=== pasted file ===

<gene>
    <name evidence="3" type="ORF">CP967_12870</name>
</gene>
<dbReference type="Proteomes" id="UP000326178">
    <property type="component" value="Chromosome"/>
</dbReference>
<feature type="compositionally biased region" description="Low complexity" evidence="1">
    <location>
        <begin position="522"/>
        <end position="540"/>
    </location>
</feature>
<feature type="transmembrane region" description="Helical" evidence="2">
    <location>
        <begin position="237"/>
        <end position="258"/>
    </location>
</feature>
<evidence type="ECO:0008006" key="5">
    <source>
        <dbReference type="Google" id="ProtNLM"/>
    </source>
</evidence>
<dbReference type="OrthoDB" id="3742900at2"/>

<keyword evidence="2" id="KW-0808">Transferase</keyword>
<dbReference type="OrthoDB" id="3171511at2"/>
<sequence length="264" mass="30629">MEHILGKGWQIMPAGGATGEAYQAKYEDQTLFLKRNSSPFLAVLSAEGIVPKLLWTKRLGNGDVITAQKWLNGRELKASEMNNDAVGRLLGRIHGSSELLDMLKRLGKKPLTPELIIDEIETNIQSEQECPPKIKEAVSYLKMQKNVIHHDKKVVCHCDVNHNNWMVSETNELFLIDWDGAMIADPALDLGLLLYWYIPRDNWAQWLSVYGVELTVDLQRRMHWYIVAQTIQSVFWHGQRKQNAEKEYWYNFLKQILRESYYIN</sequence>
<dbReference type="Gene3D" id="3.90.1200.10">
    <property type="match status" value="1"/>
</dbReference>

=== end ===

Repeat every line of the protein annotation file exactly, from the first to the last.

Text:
<gene>
    <name evidence="3" type="ORF">CP967_12870</name>
</gene>
<dbReference type="Proteomes" id="UP000326178">
    <property type="component" value="Chromosome"/>
</dbReference>
<feature type="compositionally biased region" description="Low complexity" evidence="1">
    <location>
        <begin position="522"/>
        <end position="540"/>
    </location>
</feature>
<feature type="transmembrane region" description="Helical" evidence="2">
    <location>
        <begin position="237"/>
        <end position="258"/>
    </location>
</feature>
<evidence type="ECO:0008006" key="5">
    <source>
        <dbReference type="Google" id="ProtNLM"/>
    </source>
</evidence>
<dbReference type="OrthoDB" id="3742900at2"/>

<keyword evidence="2" id="KW-0808">Transferase</keyword>
<dbReference type="OrthoDB" id="3171511at2"/>
<sequence length="264" mass="30629">MEHILGKGWQIMPAGGATGEAYQAKYEDQTLFLKRNSSPFLAVLSAEGIVPKLLWTKRLGNGDVITAQKWLNGRELKASEMNNDAVGRLLGRIHGSSELLDMLKRLGKKPLTPELIIDEIETNIQSEQECPPKIKEAVSYLKMQKNVIHHDKKVVCHCDVNHNNWMVSETNELFLIDWDGAMIADPALDLGLLLYWYIPRDNWAQWLSVYGVELTVDLQRRMHWYIVAQTIQSVFWHGQRKQNAEKEYWYNFLKQILRESYYIN</sequence>
<dbReference type="Gene3D" id="3.90.1200.10">
    <property type="match status" value="1"/>
</dbReference>